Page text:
Muscular Endurance – The ability of a muscle or muscle group to perform repeated movements for extended periods of time (sub-maximal).

Muscular Strength – The greatest amount of force a muscle or muscle group can exert in a single effort (maximal).

Warm-Up ​and Dynamic Flexibility

​A good warm-up is key in developing flexibility and preventing injury. In order for muscles to elongate they must be warm. To make this happen “Just Move.” No matter your preferred movement; jogging, back-pedaling, side shuffles, skipping, jumping rope, shadow boxing; “Just Move” for 3-5 minutes to warm-up before beginning dynamic stretching.

Dynamic stretching is the elongation of muscles through movement. While slowing from the warm-up you should continue to move during dynamic stretching. The following some examples of dynamic stretches that could be utilized during a warm-up.

  1. Walking Lunge – Step forward with a long stride, keeping the front knee over the ankle. Drop back knee toward the ground without touching the ground. Stand up and walk a couple of steps and repeat on the other leg.
  2. Knee Hug to a Lunge – Bring one knee to the chest; release into a lunge; walk a couple of steps and repeat on the other leg.
  3. Alternating Side Lunge – Long stride to the side. Squat down keeping the back leg straight and entire sole of the foot planted on the ground. Stand up and walk a couple of steps, face opposite direction and repeat on the other leg.
  4. Lunge with a Twist – Same as a walking lunge with the addition of an upper body rotation over the forward leg at the bottom of the lunge.
  5. Walking Toe Grab – Reach down and grab toes on same side, keeping leg straight. Stand up and walk a couple of steps and repeat on the other leg.
  6. Straight-Legged March – Keeping legs straight, kick one up in front of body as high as possible. Reach out with opposite side hand and try to touch the toes. Walk a couple of steps and repeat on other leg.
  7. Bent Knee Glute Sit – Keeping one leg straight, bend other at the knee across straight leg just above the knee. Put slight downward pressure on the knee while at the same time putting slight upward pressure at the heel. From this position sit down until you feel a stretch through the glutes. Stand up and walk a couple of steps and repeat on the other leg.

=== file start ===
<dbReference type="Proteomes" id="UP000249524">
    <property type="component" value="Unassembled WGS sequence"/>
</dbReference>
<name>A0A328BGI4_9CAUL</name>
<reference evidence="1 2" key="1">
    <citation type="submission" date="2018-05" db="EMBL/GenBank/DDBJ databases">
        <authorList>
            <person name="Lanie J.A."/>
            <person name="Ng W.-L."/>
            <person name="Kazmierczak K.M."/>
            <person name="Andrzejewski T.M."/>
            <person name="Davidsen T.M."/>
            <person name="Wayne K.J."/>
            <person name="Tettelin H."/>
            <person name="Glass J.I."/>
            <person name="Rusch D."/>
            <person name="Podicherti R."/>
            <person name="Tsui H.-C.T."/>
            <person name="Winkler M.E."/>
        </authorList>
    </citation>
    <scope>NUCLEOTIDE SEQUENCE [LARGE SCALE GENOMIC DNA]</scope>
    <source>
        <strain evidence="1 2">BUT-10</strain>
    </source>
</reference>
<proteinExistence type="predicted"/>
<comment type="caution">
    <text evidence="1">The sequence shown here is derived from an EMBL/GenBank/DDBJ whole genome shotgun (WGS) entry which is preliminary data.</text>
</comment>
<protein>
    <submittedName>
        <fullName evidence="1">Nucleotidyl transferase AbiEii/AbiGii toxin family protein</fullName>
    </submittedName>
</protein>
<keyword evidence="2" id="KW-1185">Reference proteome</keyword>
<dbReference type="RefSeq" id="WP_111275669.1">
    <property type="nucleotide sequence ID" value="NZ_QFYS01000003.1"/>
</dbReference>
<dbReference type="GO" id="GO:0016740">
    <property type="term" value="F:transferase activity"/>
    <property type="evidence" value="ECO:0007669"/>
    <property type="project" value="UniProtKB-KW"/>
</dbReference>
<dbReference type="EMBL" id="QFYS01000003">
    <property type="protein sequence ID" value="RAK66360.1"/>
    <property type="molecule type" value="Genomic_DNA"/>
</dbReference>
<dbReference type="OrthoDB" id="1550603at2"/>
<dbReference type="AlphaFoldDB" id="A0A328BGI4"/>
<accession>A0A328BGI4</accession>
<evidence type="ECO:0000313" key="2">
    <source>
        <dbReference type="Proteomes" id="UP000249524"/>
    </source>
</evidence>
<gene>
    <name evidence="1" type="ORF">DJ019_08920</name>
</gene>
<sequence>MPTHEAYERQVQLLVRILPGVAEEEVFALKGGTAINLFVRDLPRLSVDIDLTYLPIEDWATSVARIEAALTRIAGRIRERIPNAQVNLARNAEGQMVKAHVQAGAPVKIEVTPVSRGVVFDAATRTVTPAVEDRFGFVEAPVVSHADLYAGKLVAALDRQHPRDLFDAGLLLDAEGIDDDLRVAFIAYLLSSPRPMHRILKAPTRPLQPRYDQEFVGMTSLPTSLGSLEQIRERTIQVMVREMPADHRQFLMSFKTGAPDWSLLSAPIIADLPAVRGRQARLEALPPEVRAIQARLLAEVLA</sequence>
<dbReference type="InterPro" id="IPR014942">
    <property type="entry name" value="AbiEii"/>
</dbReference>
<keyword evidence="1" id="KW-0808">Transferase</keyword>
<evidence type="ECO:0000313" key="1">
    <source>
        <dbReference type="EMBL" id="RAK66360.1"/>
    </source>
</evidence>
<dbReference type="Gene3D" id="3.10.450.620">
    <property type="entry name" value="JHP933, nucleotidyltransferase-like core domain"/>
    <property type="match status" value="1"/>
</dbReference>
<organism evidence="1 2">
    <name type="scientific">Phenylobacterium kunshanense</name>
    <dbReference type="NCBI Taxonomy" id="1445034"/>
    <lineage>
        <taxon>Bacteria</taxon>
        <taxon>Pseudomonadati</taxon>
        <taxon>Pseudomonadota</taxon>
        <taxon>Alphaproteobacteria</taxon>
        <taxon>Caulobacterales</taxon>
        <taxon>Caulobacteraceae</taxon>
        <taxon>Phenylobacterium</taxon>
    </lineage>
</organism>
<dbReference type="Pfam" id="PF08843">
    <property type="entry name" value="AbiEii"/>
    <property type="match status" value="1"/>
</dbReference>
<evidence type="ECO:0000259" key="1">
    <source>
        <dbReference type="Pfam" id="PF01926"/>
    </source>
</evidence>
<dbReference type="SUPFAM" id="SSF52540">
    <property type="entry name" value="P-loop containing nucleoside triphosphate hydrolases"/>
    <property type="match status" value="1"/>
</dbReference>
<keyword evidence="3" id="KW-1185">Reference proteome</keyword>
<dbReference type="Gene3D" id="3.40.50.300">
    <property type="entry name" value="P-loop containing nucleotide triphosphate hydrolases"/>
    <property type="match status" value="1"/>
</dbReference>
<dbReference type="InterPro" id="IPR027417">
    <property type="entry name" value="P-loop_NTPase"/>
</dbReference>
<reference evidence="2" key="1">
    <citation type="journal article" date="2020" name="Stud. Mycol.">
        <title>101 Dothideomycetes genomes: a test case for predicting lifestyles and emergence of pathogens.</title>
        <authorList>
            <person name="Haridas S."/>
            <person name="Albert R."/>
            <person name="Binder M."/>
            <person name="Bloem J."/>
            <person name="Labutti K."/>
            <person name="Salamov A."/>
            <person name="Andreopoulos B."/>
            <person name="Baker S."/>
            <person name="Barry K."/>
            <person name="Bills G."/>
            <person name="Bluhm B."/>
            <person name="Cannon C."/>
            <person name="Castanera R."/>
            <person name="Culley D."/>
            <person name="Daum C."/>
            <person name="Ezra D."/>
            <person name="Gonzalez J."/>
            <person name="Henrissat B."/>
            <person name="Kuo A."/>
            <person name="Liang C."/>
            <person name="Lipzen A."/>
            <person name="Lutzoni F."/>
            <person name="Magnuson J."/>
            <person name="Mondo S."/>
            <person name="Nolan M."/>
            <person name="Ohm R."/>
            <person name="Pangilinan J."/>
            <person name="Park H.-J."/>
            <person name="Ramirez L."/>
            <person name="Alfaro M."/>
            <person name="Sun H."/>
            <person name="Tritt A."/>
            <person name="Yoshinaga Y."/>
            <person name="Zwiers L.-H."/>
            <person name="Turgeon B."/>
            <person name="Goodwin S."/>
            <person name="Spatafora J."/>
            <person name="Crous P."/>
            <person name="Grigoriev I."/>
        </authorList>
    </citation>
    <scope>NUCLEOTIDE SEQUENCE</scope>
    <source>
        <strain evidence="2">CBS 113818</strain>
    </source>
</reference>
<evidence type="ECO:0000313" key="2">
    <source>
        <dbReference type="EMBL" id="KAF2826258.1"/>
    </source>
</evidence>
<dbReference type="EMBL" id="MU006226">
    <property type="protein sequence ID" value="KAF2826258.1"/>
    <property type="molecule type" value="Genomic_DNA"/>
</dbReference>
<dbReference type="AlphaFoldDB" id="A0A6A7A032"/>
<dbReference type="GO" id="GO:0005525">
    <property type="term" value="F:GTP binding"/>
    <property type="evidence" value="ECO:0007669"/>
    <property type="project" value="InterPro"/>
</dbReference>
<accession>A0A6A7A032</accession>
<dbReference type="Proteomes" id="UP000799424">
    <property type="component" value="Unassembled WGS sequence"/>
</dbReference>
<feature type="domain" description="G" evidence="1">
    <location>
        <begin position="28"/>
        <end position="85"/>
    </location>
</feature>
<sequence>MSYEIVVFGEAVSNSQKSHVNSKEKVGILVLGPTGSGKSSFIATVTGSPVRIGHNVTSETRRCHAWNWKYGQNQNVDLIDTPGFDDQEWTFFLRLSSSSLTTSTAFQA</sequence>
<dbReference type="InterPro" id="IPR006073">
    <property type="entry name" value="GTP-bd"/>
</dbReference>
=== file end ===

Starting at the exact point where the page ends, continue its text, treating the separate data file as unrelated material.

8. Ankle Pick to a Toe Touch – Keeping one leg straight, bend other at the knee and behind the straight leg. Grab foot with opposite side hand. Bend over and touch toes with available hand. Walk a couple of steps and repeat on the other leg.


​The best means of training for the ORPAT is powerful, short-burst movements. H.I.T.T. style interval training will help to prepare you. Resistance training will help you to sustain some of the impact created by the obstacles. Movements requiring you to change elevation, go to the ground and get back up or navigating stairs will be very beneficial. Again, try to create programs that incorporate all components of fitness. If you have a preferred training modality (ex. running or resistance training) continue with it. Simply add exercises that correlate to the obstacles presented by the course.​

T​he Oregon Association Chiefs of Police (OACP) has deployed ten ORPAT Trailers throughout Oregon for use by police agencies.  You can find more information about these trailers on OACP's website at Oregon Physical Agility Testing (ORPAT) Program.​​​​​